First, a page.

Speak Up for Human Rights - The Price of Silence is Much Too High
Marcia G. Yerman writes for the Huffington Post: "With Barack Obama poised to take office in January 2009, one of the major lessons his candidacy has offered is that movements are built from individuals taking action. In an effort to rally attention to the 60th Anniversary of the Universal Declaration of Human Rights, Amnesty International, working in cooperation with Link TV: Television Without Borders, is releasing the international song and video The Price of Silence. "
Spying on Pacifists, Environmentalists and Nuns
Bob Drogin writes for The Los Angeles Times: "'Lucy' was an undercover Maryland State Police trooper who between 2005 and 2007 infiltrated more than two dozen rallies and meetings of nonviolent groups. Maryland officials now concede that, based on information gathered by 'Lucy' and others, state police wrongly listed at least 53 Americans as terrorists in a criminal intelligence database - and shared some information about them with half a dozen state and federal agencies, including the National Security Agency. Among those labeled as terrorists: two Catholic nuns, a former Democratic congressional candidate, a lifelong pacifist and a registered lobbyist. One suspect's file warned that she was "involved in puppet making and allows anarchists to utilize her property for meetings."
The Secret Weapon: Religious Abuse in the War on Terror
Michael Peppard writes for Commonweal: "In Fünf Jahre meines Lebens (“Five Years of My Life”), the most powerful memoir yet published by a former Guantánamo detainee, the German Murat Kurnaz remembers an especially disturbing episode that took place while he was in a cage at Camp X-Ray: 'One time there was a long, tortured cry. I turned around. There was a second and then a third cry, but they sounded different from the cries of people being beaten. It was the long and frightening wail of death. Through the chain-link fencing I could see a guard in the cage of one of the Arab prisoners. I immediately knew what had happened.'"
Joseph Stiglitz writes for Vanity Fair: "There will come a moment when the most urgent threats posed by the credit crisis have eased and the larger task before us will be to chart a direction for the economic steps ahead. This will be a dangerous moment. Behind the debates over future policy is a debate over history—a debate over the causes of our current situation. The battle for the past will determine the battle for the present. So it’s crucial to get the history straight."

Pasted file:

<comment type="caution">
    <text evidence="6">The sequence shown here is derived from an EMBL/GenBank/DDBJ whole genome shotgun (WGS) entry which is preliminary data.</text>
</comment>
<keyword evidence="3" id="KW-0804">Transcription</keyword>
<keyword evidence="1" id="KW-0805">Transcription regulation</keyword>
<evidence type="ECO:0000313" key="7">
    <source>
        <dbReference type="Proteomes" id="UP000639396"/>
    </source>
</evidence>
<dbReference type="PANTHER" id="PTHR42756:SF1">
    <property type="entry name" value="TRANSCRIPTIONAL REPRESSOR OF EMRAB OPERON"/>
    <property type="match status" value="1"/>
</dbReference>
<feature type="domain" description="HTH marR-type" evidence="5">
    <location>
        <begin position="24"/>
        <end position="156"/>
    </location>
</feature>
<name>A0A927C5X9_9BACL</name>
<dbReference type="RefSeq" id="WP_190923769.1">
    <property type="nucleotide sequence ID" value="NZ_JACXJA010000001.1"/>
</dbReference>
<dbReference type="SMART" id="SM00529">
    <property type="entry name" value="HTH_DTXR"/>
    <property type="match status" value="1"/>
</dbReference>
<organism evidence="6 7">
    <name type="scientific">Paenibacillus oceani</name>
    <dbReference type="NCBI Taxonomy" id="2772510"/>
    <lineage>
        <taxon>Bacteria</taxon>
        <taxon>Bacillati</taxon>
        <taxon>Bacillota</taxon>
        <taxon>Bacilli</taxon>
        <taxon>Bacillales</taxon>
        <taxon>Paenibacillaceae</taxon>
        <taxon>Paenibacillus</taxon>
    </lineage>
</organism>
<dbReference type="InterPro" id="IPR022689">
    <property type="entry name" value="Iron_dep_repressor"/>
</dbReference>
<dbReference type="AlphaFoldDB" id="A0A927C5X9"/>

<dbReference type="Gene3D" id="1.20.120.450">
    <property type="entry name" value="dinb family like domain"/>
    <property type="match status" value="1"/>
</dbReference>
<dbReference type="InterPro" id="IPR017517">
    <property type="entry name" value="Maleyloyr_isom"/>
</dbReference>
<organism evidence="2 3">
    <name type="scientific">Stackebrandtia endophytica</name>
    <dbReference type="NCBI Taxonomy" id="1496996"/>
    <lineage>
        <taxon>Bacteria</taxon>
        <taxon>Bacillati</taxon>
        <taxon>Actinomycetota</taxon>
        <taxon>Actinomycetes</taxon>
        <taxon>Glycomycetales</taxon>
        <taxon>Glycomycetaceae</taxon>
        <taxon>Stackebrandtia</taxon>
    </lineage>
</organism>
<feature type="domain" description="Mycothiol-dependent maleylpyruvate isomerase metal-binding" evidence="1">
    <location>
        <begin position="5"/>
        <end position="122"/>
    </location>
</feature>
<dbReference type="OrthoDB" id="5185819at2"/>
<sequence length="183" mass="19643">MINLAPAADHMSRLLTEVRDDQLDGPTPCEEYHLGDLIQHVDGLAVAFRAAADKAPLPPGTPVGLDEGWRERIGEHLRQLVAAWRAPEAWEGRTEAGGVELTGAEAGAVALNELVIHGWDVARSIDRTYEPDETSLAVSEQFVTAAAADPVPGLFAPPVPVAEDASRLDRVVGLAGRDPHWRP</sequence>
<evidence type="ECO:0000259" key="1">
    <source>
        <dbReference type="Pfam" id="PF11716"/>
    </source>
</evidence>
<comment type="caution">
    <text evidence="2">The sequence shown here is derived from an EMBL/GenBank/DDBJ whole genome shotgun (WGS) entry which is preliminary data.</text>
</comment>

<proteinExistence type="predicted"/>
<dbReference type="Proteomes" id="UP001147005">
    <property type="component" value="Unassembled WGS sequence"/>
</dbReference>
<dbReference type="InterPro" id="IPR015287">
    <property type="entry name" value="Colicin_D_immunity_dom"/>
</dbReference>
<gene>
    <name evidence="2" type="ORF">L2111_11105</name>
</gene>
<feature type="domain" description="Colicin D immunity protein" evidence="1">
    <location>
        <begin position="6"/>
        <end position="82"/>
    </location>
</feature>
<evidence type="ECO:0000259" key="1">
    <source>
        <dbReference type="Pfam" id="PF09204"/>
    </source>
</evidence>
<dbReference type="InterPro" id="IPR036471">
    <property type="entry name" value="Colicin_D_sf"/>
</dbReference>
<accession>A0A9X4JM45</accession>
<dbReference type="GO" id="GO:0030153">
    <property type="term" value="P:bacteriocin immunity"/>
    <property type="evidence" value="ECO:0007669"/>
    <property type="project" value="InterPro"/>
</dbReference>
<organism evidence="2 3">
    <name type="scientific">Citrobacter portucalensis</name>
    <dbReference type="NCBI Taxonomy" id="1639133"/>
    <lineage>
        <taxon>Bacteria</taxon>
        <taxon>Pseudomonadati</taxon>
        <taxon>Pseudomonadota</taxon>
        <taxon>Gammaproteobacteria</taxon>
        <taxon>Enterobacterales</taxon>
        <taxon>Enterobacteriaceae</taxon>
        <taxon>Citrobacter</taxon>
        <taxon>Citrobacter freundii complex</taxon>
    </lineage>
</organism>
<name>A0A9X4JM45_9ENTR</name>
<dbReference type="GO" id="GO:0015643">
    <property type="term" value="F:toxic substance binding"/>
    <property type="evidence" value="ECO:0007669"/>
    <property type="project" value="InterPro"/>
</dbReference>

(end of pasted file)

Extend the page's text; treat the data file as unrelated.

Stimulus is for Suckers
James Galbraith writes for Mother Jones: "The historical role of a stimulus is to kick things off, to grease the wheels of credit, to get things "moving again." But the effect ends when the stimulus does, when the sugar shock wears off. Compulsive budget balancers who prescribe a "targeted and temporary" policy followed by long-term cuts to entitlements don't understand the patient. This is a chronic illness. Swift action is definitely needed. But we also need recovery policies that will continue for years."
The Best and the Brightest Led America Off a Cliff
Chris Hedges writes for Truthdig.com: "The multiple failures that beset the country, from our mismanaged economy to our shredded constitutional rights to our lack of universal health care to our imperial debacles in the Middle East, can be laid at the feet of our elite universities. Harvard, Yale, Princeton and Stanford, along with most other elite schools, do a poor job educating students to think. They focus instead, through the filter of standardized tests, enrichment activities, advanced placement classes, high-priced tutors, swanky private schools and blind deference to all authority, on creating hordes of competent systems managers. The collapse of the country runs in a direct line from the manicured quadrangles and halls in places like Cambridge, Princeton and New Haven to the financial and political centers of power. "
Republicans Bring Socialism to America
Robert Scheer writes for Truthdig.com: "Let the record show that it was George W. Bush, the rich Texas Republican, who brought socialism to America, so don’t blame it on that African-American Chicago Democrat community organizer who made it into the White House. The government takeover of the banking and automobile industries not only happened on President Bush’s watch, it was also the deregulatory mania of this president’s family, beginning with his father, which took this country into such starkly unfamiliar territory. "
A Whitewash for Blackwater
Eugene Robinson writes in the Washington Post: "The federal manslaughter indictment of five Blackwater Worldwide security guards in the horrific massacre of more than a dozen Iraqi civilians in Baghdad may look like an exercise in accountability, but it's probably the exact opposite -- a whitewash that absolves the government and corporate officials who should bear ultimate responsibility."
The Silent Winter of Escalation
Norman Solomon comments for Truthout: "...the silence now enveloping the political nonresponse to plans for the Afghanistan war is a message of acquiescence that echoes what happened when the escalation of the Vietnam War gathered momentum. Right now, the basic ingredients of further Afghan disasters are in place - including, pivotally, a dire lack of wide-ranging debate over Washington's options."
The Imperial Transition: 44, the Prequel